SCOOTER Store ESOP Participants Claim Fiduciary Breach by CEO

October 11, 2007 ( - The chief executive of SCOOTER Store, Inc. had insider information about the federal government's investigation into the mobility device company, but continued to use employee stock ownership plan (ESOP) assets to purchase company stock when it was imprudent, according to a recent participant suit.

The plaintiffs argue an “inherent and potentially disabling” conflict of interest occurred because Douglas Harrison held dual positions as the President and CEO and primary shareholder of the company and as the trustee of the company’s ESOP. The suit argues that Harrison could have sidestepped his conflict by resigning as trustee of the plan.

According to the 49-page complaint filed in the U.S. District Court for the Western District of Texas, Harrison, as trustee of The SCOOTER Store Employee Stock Ownership Plan, knew the company was the target of congressional oversight and criminal investigations when he continued investing plan assets in company shares.

The SCOOTER Store, which manufactures power wheelchairs, hit some trouble in 2003 when Congress began an investigation of power mobility equipment. The Centers for Medicare & Medicaid Services of the U.S. Department of Health and Human Services later reviewed whether and under what circumstances the federal government would fund the equipment to Medicare beneficiaries and at what price. The Justice Department also conducted a company investigation, the suit said.

The suit says the federal government was the company’s primary customer – representing more than 80% of revenues from 2003 to 2005.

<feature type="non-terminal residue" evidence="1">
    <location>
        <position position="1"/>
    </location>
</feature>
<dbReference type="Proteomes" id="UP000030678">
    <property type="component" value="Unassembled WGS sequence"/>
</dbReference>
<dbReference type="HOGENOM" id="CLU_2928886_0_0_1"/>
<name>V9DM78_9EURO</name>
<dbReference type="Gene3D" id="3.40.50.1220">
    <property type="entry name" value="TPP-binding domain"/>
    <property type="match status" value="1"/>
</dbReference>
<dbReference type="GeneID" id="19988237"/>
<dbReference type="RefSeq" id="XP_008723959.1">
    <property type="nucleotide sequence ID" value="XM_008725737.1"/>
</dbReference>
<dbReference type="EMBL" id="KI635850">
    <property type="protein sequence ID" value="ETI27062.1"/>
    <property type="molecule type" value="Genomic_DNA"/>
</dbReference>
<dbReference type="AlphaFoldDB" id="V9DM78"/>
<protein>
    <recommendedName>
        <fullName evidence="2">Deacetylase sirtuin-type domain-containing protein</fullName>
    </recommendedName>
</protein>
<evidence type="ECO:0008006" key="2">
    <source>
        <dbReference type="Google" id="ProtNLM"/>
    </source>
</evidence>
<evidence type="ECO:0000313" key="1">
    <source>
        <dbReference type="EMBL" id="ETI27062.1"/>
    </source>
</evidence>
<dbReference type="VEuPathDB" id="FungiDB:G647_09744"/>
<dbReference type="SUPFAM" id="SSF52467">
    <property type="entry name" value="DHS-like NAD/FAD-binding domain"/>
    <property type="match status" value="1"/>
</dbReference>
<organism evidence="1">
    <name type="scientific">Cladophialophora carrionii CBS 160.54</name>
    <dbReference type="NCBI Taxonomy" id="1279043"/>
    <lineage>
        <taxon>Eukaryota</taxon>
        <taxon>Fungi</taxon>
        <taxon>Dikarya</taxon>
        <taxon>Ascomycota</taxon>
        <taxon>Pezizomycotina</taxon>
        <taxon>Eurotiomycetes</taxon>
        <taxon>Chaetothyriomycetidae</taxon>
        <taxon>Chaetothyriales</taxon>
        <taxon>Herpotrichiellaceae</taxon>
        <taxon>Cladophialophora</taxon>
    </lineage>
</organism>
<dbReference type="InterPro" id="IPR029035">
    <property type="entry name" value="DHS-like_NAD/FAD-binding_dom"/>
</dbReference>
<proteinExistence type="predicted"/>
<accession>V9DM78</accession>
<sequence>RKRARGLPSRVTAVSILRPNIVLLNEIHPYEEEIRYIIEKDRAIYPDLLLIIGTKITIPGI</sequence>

As a result of these investigations, the company stock in the plan plummeted from $211 a share in 2002 to $16.34 in 2003 – which participants claim had catastrophic effects on the value of their accounts. Named plaintiff Carol L. Oren-Bosquet’s account, for example, dropped from $17,407.73 to $3,777.90.

Plaintiffs claim that instead of stepping down from his role as the trustee of the plan, Harrison used his insider information to favor interests of the company at the expense of the participants. Among a number of fiduciary breach claims is that Harrison caused the plan to purchase company stock at grossly-inflated prices that Harrison knew on the basis of material, non-public information to exceed fair market value.

According to the complaint Harrison had the plan purchase $4 million in additional company stock in December 2002 at the $211 price – at which point he knew about the government probes.

The claim also charges Harrison with breaching his fiduciary duty by allowing his father and other SCOOTER Store insiders to sell the company stock to the plan at inflated prices that Harrison knew were above market value.

LaSalle Bank N.A. as Harrison’s successor trustee is also accused in the suit of continuing to invest virtually all plan assets in company stock over the three-year period during which plan accounts were virtually wiped out.